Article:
Feels Like Home
Porsche Panamera. Embrace the moment.
by Bob Beck
Porsche likes to speak of its DNA. Study the Porsche family of cars and you'll understand what Porsche's DNA is all about. It’s a family
of technology, passion and proportion in motion. It is perhaps best said
that nothing drives like a 911. If you are going to build the
ultimate sports car it goes without saying that it will be compared to a 911.
Introduced in 1964, the archetype 911 defines the sports car.
On the other hand if you
are going to build an ultimate sports sedan it would typically be compared to
an Audi/Mercedes/BMW/Maserati-ish sort of thing. There are a lot of good choices
in the luxury sports sedan category – A8, M5, CLS AMG, Quattroporte. At one time it would have been hard to choose, but no longer. Today there is really only one choice
and it is unequivocally the Porsche Panamera. It’s that good. You simply
need drive it to understand.
As a born skeptic, I
traveled off to sample the new Panamera as a 911 man. On
the roads of Milwaukee and the track at Road America, I would test
the Panamera as a 911 devotee. Being a 911 man I really don't
do automotive change well. With
apologies to Porsche, I haven't even completely accepted the Cayenne. I have
owned or driven every type Porsche made and enjoyed them all but I'm a 911
man at heart. There is something intangible that gets in your blood with the 911. It is
Now, frankly, my automotive
world order has been rocked. A middle age fog could be clouding my vision but
I'm rethinking the whole 911 man thing. Maybe a Panamera could fit in
my garage, too? Maybe I’d like to
take the wife and kids when I lap the Nürburgring. No, my manhood is not withering as we speak. I am still loyal to the 911 but
the Panamera is an amazing car. Perhaps it’s even worthy of consideration
as the perfect Porsche.
The technology and numbers
of the Panamera have been well documented by now. It brings a lot to the
game with an efficient direct injection engine mated to a smooth 7-speed PDK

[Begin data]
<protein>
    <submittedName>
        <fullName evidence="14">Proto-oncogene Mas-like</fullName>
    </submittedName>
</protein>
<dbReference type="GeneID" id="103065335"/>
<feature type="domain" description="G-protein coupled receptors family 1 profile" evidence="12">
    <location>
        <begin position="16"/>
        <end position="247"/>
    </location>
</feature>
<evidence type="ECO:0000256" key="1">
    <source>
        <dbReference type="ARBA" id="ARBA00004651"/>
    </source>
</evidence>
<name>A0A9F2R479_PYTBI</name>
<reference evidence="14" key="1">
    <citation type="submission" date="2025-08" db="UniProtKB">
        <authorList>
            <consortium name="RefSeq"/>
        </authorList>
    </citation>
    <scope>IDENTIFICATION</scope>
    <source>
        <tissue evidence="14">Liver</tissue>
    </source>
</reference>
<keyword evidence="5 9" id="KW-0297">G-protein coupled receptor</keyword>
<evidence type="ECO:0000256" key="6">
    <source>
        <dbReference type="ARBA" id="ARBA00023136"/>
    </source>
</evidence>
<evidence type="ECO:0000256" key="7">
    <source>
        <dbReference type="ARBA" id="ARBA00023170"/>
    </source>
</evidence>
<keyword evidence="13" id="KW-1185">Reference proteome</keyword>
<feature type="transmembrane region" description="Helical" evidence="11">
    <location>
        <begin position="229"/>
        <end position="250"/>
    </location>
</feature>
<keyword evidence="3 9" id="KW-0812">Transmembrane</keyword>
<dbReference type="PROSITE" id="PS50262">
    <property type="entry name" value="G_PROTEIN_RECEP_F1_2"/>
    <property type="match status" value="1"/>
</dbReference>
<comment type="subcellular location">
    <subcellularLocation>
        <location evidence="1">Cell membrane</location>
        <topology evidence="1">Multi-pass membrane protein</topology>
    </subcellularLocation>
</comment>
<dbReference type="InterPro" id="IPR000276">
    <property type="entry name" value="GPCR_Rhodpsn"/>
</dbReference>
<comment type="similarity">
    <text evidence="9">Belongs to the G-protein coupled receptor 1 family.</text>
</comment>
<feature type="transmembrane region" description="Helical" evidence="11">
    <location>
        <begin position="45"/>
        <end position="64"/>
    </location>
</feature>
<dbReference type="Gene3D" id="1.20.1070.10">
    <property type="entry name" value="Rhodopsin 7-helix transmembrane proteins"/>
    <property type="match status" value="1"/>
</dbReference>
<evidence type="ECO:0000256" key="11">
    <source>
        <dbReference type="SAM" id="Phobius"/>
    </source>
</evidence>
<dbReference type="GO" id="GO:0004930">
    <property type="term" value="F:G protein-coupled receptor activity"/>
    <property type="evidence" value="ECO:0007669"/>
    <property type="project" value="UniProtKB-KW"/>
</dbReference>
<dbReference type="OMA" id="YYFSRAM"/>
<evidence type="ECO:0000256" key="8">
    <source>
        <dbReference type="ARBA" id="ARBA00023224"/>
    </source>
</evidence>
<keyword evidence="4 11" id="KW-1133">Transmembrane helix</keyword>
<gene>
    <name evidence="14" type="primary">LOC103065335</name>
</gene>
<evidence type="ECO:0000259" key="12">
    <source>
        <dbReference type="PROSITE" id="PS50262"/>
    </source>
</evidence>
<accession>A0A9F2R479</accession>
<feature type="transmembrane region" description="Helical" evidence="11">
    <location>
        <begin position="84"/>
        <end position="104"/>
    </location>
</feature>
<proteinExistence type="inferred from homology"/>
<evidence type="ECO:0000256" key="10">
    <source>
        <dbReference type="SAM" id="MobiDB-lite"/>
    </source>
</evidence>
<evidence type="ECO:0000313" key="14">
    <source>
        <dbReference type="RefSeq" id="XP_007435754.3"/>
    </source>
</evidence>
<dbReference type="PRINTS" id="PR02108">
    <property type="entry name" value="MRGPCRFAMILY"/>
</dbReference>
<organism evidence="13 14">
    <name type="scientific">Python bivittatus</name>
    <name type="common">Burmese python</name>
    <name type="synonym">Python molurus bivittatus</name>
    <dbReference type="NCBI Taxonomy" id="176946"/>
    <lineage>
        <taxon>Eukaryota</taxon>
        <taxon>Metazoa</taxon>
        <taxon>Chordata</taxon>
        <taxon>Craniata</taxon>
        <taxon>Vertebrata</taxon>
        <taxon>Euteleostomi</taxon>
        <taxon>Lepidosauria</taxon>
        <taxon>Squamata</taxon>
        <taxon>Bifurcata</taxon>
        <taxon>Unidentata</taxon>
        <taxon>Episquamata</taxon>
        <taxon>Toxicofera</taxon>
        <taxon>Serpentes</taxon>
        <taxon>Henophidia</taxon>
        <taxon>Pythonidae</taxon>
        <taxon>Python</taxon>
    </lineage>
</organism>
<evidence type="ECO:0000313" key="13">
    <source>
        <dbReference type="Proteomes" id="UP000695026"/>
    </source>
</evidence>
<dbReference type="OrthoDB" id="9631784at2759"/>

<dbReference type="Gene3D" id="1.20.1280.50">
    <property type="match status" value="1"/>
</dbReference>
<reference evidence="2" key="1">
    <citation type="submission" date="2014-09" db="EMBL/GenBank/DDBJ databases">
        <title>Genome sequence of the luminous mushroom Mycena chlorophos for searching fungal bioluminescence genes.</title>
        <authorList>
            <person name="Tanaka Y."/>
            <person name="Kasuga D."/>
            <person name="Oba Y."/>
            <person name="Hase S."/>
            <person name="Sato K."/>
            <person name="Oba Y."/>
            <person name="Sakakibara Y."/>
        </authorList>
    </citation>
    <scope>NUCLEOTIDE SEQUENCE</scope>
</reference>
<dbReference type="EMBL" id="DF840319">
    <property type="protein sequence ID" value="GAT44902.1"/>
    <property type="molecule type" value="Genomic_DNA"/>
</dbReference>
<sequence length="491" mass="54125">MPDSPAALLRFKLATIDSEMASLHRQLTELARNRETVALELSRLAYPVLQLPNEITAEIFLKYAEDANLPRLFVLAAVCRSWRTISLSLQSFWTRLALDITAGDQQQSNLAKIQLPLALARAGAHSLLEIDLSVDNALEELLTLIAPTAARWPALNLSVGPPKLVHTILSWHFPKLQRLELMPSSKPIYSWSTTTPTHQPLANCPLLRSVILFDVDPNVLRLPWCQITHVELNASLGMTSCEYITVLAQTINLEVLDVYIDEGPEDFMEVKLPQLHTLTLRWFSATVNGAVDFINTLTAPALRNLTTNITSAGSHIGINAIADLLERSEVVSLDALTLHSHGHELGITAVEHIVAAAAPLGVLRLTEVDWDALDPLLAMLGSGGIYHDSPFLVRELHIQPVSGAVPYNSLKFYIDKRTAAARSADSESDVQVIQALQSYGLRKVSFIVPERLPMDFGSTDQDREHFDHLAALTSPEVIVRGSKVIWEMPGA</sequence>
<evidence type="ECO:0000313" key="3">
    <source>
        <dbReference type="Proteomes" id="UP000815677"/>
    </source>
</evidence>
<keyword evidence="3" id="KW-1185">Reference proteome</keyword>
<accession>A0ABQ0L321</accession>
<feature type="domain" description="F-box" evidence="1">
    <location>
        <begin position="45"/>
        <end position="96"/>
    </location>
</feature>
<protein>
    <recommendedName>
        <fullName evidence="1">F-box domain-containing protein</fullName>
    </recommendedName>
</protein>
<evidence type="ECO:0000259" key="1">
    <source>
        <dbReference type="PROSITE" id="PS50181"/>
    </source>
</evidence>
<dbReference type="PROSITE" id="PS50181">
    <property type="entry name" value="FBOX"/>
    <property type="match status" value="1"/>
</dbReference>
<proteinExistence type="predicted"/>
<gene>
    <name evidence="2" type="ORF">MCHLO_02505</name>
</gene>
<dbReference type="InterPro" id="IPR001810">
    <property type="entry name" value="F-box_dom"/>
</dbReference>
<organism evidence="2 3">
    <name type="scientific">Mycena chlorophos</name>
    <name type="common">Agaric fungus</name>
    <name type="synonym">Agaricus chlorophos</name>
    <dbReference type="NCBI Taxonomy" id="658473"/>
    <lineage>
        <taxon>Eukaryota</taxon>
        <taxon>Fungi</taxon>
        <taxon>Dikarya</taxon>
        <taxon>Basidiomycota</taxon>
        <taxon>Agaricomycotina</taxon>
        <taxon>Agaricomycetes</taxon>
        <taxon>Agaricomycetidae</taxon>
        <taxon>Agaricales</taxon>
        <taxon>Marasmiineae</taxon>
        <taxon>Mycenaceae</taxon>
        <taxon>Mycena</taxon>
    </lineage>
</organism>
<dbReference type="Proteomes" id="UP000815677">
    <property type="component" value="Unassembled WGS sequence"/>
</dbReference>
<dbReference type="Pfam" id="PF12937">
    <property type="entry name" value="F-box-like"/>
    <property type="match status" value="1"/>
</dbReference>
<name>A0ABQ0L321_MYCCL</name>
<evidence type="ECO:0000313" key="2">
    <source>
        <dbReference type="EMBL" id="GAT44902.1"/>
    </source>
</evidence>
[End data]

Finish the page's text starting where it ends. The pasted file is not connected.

transmission with all of the suspension and engine tuning buttons one could
dream of located on the center console. S and 4S versions sport a 4.8-liter,
400 hp V8 engine, while the Turbo version pumps out a conservative 500 hp to
all four wheels. When the launch control feature activates, it’s nothing short
of amazing. Prices range from $90K to over $130K.
All this tech goodness
delivers stunning performance. The performance is beyond the sports sedan
expectations. It’s really a super sedan. The Panamera Turbo
has a Porsche stated zero-to-sixty of 3.8 seconds, only three-tenths slower
than the 911 Turbo. In usual Porsche fashion, these numbers are a bit
conservative as the street times are rumored to be 3.5 for the
Turbo Panamera. The 400 hp normally aspirated Panamera turns in
a healthy 5.2 second zero-to-sixty. Tie this together with the legendary Porsche
chassis and brakes and we're off to the races.
But numbers and factoids
don't make a Porsche. (Heck, the Corvette has good numbers but it ain't no
Porsche, my friend.) The roads and race tracks of the real world is where
Porsche has earned its’ reputation. My Panamera test drive came
with real world extremes. Milwaukee has some of the worst weather rutted roads in the
world. Contrast this with Road America, just outside of Milwaukee, one of the
best driving, well-storied tracks in the country. So how does it drive?
As expected in a six-figure car, the Panamera is prefect for a long haul
drive in the city or country. The long wheelbase and sophisticated suspension
tuning make for a perfect compromise of supple ride and top of the class
handling. With smooth PDK transmission, efficient direct injection power
in the 400 or 500 hp range, it takes off like your favorite executive jet. To complete the experience, Porsche adds
to that what it calls an “executive class interior” (think Bentley meets Lear Jet).